Banking Sector Reforms

[pib] Capital to Risk Weighted Assets Ratio (CRAR)

Note4Students

From UPSC perspective, the following things are important :

Prelims level : Regional Rural Banks (RRBs), CRAR

Mains level : Recapitalization of RRBs

The Cabinet Committee on Economic Affairs has given its approval for continuation of the process of recapitalization of Regional Rural Banks (RRBs) by providing minimum regulatory capital to RRBs which are unable to maintain minimum Capital to Risk weighted Assets Ratio (CRAR) of 9%, as per the regulatory norms prescribed by the RBI.

What is CRAR?

  • CRAR also known as Capital Adequacy Ratio (CAR) is the ratio of a bank’s capital to its risk.
  • CRAR is decided by central banks and bank regulators to prevent commercial banks from taking excess leverage and becoming insolvent in the process.
  • The Basel III norms stipulated a capital to risk-weighted assets of 8%.
  • In India, scheduled commercial banks are required to maintain a CAR of 9% while Indian public sector banks are emphasized to maintain a CAR of 12% as per RBI norms.
  • It is arrived at by dividing the capital of the bank with aggregated risk-weighted assets for credit risk, market risk, and operational risk.
  • RBI tracks CRAR of a bank to ensure that the bank can absorb a reasonable amount of loss and complies with statutory Capital requirements.
  • The higher the CRAR of a bank the better capitalized it is.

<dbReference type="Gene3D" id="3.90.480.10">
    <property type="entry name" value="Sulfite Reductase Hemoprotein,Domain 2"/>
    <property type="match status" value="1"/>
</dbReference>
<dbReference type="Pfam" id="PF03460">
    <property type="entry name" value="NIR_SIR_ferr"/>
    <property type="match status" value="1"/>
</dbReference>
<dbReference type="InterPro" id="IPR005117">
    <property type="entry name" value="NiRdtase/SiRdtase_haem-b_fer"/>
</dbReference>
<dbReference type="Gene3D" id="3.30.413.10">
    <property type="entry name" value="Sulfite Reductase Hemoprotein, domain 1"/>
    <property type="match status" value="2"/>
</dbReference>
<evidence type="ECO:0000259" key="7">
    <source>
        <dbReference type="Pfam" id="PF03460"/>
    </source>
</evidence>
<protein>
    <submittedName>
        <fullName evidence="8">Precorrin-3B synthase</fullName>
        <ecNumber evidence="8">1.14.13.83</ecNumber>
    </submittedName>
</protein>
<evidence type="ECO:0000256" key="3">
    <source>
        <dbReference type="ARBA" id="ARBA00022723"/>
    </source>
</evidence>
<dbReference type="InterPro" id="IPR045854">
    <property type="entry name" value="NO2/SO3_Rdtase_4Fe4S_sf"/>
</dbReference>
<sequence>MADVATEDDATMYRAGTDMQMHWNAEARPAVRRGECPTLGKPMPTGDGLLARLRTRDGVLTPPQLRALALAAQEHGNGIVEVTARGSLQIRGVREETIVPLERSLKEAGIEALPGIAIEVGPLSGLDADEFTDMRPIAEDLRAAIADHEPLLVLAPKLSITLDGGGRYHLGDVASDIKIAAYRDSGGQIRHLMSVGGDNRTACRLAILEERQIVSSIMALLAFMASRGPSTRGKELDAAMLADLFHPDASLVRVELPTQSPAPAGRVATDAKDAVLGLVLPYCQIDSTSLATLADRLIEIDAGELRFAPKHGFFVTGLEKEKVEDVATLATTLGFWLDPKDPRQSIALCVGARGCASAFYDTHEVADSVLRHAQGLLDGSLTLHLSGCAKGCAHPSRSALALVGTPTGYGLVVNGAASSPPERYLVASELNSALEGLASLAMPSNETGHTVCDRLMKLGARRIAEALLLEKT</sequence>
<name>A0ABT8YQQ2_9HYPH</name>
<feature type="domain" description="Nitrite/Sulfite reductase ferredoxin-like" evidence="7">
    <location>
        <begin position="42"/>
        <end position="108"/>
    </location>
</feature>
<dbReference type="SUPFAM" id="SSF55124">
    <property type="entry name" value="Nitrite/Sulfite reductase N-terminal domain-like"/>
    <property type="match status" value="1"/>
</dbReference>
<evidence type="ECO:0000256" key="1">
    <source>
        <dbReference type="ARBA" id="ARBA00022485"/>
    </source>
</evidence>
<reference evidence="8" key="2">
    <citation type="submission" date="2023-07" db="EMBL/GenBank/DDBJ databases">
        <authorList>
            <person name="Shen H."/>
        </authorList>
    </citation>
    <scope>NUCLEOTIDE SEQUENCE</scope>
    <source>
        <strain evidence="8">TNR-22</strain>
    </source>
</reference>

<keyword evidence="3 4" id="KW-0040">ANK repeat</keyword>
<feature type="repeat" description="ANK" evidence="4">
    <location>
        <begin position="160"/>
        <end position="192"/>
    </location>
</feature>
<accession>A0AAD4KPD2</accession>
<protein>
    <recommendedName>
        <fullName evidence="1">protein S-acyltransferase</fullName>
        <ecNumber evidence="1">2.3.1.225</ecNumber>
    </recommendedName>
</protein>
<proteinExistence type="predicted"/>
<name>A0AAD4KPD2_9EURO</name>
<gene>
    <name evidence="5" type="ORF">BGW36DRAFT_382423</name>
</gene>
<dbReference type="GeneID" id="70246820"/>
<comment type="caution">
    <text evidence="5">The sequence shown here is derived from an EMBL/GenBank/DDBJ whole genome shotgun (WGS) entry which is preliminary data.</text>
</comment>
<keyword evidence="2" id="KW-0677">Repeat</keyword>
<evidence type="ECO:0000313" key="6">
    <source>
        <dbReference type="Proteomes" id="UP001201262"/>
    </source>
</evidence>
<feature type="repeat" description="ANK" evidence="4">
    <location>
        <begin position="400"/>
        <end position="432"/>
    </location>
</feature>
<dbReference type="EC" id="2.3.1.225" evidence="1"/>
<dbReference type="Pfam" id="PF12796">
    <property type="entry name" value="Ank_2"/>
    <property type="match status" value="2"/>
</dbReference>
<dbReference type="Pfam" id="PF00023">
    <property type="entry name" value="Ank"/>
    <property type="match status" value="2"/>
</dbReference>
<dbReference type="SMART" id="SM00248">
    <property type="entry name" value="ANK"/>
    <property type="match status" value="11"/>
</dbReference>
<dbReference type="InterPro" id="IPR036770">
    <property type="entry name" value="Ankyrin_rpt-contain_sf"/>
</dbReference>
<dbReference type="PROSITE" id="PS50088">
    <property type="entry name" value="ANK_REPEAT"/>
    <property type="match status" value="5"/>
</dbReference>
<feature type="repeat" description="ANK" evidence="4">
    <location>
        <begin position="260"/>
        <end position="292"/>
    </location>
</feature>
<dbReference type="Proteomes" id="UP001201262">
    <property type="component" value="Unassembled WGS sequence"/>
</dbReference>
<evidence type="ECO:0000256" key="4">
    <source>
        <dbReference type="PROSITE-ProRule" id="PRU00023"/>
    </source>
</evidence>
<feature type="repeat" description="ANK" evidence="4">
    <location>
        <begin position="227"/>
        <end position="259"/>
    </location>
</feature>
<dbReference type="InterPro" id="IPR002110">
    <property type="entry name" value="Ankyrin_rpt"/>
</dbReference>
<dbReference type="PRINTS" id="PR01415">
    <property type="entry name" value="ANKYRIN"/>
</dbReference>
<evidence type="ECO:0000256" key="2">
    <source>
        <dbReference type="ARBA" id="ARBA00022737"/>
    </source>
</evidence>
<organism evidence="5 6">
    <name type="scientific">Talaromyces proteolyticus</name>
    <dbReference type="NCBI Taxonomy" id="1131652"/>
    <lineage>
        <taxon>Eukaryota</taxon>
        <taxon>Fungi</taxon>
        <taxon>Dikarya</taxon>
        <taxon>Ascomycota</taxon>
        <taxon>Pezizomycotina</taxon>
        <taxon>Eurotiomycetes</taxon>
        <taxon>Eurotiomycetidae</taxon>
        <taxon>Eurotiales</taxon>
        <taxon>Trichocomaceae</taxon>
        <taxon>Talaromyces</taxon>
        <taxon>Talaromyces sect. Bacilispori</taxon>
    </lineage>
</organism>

Why recapitalize RRBs?

  • RRBs are primarily catering to the credit and banking requirements of agriculture sector and rural areas with focus on small and marginal farmers, micro & small enterprises, rural artisans and weaker sections of the society.
  • A financially stronger and robust RRB with improved CRAR will enable them to meet the credit requirement in the rural areas.
  • As per RBI guidelines, the RRBs have to provide 75% of their total credit under PSL (Priority Sector Lending).
  • In addition, RRBs also provide lending to micro/small enterprises and small entrepreneurs in rural areas.
  • With the recapitalization support to augment CRAR, RRBs would be able to continue their lending to these categories of borrowers under their PSL target, and thus, continue to support rural livelihoods.

Back2Basics

Regional Rural Banks (RRBs)

  • RRBs are Scheduled Commercial Banks operating at regional level in different States of India. They are recognized under the Regional Rural Banks Act, 1976 Act.
  • They have been created with a view of serving primarily the rural areas of India with basic banking and financial services.
  • However, RRBs may have branches set up for urban operations and their area of operation may include urban areas too.
  • The area of operation of RRBs is limited to the area covering one or more districts in the State.

Their functions

RRBs also perform a variety of different functions. RRBs perform various functions in following heads:

  • Providing banking facilities to rural and semi-urban areas
  • Carrying out government operations like disbursement of wages of MGNREGA workers, distribution of pensions etc.
  • Providing Para-Banking facilities like locker facilities, debit and credit cards, mobile banking, internet banking, UPI etc.
  • Small financial banks etc.
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